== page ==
(Column 3)Summary: The Vindicator states that it has always discouraged extreme sectional rhetoric in its attempt to hold the Union together. However, it now appears that the paper was mistaken in its belief that the North "would correct the fanatical dogmas of some of their leading traitors." The South now has little choice but to adopt a policy of self-protection.State Convention
(Column 4)Summary: Papers from the eastern part of Virginia are indignant at the idea that the subject of taxation should be dealt with at a State Convention. However, people from western Virginia argue that "If the East believes, as does the West, that slaves are property, and desires to do 'justice' . . . to the West, then an amendatory clause to the Constitution could be reported in a very short time, and the matter settled at once, without the necessity and expense of calling another convention in a few years."Resignation of Secretary Floyd
(Column 5)Summary: John Floyd, the Secretary of War in the Buchanan administration, resigned his position in protest of the actions taken by Major Anderson in Fort Sumpter. The administration had pledged to maintain the status quo in the Charleston forts as long as negotiations were pending between South Carolina and the federal government. However, Major Anderson evacuated Fort Moultrie and occupied Fort Sumpter, which put the military in a much stronger position. The Vindicator condemns Major Anderson's actions.Meeting of the Legislature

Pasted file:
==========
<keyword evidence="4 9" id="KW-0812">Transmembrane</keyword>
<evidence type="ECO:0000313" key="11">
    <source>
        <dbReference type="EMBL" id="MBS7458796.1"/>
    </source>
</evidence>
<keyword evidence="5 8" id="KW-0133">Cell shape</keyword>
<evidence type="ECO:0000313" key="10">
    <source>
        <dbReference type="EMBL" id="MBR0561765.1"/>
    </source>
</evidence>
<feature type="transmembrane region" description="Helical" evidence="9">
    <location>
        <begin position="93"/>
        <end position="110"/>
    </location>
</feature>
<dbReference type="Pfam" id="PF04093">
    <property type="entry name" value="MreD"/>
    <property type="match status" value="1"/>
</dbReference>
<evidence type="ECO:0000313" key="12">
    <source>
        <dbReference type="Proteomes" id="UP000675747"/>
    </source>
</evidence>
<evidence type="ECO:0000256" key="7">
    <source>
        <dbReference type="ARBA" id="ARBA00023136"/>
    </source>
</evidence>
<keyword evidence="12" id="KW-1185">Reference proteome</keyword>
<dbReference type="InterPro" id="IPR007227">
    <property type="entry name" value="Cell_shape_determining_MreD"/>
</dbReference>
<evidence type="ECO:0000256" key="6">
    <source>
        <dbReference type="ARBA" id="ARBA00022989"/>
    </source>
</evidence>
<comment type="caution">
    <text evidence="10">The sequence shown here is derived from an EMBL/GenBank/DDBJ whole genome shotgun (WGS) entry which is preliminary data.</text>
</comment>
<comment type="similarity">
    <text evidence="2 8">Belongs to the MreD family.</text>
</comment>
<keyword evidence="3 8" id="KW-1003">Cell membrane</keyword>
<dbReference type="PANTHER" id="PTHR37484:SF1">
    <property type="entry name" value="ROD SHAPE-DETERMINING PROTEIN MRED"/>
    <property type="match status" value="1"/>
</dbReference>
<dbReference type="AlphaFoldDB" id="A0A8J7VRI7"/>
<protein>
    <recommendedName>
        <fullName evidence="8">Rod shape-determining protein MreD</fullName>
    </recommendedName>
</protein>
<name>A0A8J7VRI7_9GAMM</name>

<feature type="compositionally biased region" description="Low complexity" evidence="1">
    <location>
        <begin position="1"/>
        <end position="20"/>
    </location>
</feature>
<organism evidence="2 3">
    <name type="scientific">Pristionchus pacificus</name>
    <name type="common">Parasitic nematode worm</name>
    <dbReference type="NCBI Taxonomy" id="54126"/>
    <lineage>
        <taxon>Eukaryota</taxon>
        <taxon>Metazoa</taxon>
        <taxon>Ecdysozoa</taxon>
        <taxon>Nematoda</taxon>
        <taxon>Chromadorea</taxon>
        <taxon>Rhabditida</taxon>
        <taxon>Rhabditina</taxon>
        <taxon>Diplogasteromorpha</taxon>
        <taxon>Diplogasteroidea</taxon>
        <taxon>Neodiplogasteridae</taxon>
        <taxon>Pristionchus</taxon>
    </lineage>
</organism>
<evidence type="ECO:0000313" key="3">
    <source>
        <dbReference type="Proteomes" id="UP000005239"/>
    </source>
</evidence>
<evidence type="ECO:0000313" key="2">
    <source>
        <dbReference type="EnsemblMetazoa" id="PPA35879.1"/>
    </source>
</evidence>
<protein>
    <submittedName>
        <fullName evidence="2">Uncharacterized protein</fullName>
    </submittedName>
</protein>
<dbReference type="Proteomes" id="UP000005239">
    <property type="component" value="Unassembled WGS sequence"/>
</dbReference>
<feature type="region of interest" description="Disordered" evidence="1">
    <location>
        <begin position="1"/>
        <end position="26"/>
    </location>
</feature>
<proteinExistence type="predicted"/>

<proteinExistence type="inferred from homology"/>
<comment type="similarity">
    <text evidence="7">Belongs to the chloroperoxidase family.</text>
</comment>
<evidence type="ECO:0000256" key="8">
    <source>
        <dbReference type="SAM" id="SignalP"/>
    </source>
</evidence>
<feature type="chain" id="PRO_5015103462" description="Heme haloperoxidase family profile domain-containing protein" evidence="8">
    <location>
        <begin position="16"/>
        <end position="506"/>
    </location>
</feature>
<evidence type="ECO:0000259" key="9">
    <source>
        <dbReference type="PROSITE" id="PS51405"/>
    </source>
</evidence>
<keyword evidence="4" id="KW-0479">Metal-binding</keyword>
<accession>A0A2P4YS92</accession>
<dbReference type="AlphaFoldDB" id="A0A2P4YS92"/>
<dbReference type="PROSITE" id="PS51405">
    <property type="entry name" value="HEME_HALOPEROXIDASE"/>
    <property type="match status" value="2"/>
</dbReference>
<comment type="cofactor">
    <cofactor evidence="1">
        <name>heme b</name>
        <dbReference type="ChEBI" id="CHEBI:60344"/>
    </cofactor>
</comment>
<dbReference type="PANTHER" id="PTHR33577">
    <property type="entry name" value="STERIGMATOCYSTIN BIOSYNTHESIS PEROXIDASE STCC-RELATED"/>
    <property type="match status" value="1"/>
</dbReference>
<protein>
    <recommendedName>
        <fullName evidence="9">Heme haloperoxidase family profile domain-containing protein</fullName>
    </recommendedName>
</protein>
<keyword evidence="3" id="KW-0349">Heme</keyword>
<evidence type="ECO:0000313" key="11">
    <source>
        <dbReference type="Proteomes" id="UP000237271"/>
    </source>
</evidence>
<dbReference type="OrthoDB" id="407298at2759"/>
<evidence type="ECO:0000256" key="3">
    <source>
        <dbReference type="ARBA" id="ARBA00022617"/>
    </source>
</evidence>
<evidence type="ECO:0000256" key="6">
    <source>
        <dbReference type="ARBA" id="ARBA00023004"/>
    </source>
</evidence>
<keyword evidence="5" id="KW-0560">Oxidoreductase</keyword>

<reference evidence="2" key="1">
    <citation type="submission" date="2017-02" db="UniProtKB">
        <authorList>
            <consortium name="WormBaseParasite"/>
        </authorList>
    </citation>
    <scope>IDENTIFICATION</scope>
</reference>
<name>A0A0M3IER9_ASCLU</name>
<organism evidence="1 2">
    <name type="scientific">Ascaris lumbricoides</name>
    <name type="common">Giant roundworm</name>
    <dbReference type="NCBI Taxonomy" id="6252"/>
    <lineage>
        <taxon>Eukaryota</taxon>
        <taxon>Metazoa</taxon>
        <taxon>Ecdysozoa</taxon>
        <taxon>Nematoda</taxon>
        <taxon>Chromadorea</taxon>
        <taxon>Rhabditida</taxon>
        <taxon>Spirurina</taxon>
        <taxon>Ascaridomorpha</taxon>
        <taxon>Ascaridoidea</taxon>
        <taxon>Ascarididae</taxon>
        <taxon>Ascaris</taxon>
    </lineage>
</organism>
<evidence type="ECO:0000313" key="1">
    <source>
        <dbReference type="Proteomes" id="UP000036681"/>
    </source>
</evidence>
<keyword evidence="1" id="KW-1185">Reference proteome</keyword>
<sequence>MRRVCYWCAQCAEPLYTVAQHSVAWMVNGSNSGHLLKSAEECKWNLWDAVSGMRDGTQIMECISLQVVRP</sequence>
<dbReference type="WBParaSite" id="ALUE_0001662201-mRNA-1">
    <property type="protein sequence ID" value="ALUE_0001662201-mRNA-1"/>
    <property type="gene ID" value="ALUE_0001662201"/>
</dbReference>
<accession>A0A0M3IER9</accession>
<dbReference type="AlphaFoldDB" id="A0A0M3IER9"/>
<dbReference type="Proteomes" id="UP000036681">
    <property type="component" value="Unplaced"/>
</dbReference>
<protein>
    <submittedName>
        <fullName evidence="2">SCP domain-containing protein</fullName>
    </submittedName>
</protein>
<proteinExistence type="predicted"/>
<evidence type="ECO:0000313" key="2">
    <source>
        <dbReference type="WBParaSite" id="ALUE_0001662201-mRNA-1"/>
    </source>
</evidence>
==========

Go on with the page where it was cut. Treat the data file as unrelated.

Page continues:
(Column 5)Summary: The Virginia Legislature will meet in an extra session on January 7th. Its first duties will be to call a State Convention and take steps to arm the state. The Vindicator disagrees with the Whigs, who want to wait several months before calling a Convention and want the people to vote on the question of whether a Convention should be held. Instead, the Vindicator wants the state to take action before March 1st, when the "Black Republicans" will gain power in Washington.
Full Text of Article:The Festive Season
Meeting of the Legislature